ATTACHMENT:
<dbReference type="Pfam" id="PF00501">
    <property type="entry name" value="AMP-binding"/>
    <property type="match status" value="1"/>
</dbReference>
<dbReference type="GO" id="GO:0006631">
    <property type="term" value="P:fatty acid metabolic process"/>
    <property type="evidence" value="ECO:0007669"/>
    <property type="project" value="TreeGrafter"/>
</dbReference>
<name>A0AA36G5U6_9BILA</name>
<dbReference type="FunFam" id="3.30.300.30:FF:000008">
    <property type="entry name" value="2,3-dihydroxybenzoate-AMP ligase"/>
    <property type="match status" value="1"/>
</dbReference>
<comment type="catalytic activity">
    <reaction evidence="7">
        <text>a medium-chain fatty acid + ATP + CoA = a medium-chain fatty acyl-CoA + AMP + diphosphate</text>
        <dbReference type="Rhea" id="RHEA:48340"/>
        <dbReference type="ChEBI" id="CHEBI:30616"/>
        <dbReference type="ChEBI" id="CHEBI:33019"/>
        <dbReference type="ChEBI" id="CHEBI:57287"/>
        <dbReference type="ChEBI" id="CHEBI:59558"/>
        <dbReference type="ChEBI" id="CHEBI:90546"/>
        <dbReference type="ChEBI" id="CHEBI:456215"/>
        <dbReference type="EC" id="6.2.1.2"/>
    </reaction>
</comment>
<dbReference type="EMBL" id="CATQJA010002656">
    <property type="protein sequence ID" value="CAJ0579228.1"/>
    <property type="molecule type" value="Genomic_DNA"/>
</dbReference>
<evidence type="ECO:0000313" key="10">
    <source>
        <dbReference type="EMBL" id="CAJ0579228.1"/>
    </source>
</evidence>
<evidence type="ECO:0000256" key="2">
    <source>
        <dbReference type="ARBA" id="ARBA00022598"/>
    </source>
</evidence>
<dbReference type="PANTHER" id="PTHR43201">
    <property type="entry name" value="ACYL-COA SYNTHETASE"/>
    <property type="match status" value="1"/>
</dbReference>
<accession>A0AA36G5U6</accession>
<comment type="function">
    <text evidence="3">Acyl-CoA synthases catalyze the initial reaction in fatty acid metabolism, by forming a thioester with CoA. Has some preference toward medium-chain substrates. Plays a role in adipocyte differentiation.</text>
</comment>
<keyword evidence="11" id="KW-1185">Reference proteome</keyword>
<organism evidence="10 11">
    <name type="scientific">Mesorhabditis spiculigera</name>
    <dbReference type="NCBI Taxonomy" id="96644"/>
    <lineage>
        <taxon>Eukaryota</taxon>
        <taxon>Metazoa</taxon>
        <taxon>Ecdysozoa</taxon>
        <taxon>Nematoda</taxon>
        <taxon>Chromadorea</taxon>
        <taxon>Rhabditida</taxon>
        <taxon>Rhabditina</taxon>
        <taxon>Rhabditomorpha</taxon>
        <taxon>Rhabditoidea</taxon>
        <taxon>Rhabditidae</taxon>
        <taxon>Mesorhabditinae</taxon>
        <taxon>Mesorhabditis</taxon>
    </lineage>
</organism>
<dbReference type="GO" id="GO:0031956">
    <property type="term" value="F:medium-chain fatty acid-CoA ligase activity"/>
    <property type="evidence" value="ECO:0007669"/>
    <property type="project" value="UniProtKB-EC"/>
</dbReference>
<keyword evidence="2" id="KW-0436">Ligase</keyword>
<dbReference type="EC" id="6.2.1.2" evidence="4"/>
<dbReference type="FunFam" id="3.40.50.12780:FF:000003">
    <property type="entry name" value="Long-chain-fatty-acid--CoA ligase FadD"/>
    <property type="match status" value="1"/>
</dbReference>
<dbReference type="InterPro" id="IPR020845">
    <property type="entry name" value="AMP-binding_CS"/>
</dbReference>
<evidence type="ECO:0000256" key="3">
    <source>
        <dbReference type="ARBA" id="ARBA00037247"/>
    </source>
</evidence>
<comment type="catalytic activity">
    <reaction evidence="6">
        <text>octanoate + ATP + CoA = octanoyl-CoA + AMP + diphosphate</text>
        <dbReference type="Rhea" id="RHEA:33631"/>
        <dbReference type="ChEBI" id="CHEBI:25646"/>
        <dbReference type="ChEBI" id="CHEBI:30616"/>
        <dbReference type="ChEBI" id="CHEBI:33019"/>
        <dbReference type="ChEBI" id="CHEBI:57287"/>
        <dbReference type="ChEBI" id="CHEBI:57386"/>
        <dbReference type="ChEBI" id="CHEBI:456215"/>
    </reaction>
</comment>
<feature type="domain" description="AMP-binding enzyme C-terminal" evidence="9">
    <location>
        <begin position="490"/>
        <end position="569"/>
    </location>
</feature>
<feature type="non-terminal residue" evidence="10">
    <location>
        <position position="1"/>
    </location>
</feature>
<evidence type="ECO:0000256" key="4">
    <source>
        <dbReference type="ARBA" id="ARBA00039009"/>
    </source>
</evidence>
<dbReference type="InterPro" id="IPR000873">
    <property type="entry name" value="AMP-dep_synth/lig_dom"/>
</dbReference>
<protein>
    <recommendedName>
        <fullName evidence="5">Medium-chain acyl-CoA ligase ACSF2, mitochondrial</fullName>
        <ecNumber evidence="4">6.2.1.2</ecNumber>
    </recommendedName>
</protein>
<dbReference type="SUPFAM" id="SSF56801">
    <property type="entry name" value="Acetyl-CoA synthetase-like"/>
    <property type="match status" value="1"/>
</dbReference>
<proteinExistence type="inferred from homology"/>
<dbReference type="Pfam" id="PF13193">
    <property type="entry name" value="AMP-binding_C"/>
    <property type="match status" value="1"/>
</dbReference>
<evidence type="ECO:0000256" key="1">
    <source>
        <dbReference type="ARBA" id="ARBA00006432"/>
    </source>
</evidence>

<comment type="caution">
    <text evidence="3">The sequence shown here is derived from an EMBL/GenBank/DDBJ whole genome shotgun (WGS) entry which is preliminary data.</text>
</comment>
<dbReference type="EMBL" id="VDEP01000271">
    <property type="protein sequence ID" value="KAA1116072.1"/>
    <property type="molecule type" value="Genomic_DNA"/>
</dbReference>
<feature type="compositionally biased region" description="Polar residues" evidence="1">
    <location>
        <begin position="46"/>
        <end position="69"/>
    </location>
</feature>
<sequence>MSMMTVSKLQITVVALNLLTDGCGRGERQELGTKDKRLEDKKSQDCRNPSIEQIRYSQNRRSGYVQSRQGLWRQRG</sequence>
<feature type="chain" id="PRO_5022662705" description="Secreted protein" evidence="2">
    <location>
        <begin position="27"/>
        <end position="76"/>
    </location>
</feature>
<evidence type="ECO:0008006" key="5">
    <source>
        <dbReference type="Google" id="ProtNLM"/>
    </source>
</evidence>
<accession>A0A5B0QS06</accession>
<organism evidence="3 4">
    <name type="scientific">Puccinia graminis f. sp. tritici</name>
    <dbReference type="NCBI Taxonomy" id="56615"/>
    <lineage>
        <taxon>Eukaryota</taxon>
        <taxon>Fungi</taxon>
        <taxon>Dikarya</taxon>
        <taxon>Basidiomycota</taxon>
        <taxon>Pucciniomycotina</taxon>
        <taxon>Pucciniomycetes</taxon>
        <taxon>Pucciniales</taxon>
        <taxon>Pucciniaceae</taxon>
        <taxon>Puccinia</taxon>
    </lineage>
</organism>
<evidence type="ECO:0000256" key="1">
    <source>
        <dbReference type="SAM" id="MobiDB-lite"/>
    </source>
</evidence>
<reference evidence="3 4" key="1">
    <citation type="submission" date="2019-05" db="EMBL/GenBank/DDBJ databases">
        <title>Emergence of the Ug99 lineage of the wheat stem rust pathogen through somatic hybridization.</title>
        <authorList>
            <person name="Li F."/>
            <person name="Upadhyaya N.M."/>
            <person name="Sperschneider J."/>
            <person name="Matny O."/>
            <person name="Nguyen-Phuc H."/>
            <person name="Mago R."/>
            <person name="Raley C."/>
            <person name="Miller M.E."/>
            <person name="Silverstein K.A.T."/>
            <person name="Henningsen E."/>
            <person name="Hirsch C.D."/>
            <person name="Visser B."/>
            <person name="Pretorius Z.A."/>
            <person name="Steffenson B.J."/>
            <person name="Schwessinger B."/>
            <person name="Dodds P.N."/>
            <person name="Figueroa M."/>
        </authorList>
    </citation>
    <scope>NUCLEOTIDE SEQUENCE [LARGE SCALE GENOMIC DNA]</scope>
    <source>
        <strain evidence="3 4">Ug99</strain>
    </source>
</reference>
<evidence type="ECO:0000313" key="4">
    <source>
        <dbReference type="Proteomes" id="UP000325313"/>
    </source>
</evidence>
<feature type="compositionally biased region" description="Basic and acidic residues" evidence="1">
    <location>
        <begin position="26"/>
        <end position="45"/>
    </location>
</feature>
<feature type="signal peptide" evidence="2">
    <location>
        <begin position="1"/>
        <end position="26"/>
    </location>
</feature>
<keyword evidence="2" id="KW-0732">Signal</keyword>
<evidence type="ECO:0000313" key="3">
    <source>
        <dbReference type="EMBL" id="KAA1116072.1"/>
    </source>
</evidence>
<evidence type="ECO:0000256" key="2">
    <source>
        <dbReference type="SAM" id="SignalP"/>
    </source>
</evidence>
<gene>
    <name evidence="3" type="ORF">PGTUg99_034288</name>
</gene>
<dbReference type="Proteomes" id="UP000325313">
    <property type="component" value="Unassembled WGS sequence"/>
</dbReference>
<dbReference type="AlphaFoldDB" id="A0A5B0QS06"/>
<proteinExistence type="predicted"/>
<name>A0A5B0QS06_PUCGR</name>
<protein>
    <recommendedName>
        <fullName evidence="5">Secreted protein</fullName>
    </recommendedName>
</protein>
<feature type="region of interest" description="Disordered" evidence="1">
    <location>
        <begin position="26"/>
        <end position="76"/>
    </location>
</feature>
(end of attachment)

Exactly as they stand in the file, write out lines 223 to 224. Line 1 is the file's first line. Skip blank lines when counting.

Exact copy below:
</feature>
<feature type="signal peptide" evidence="2">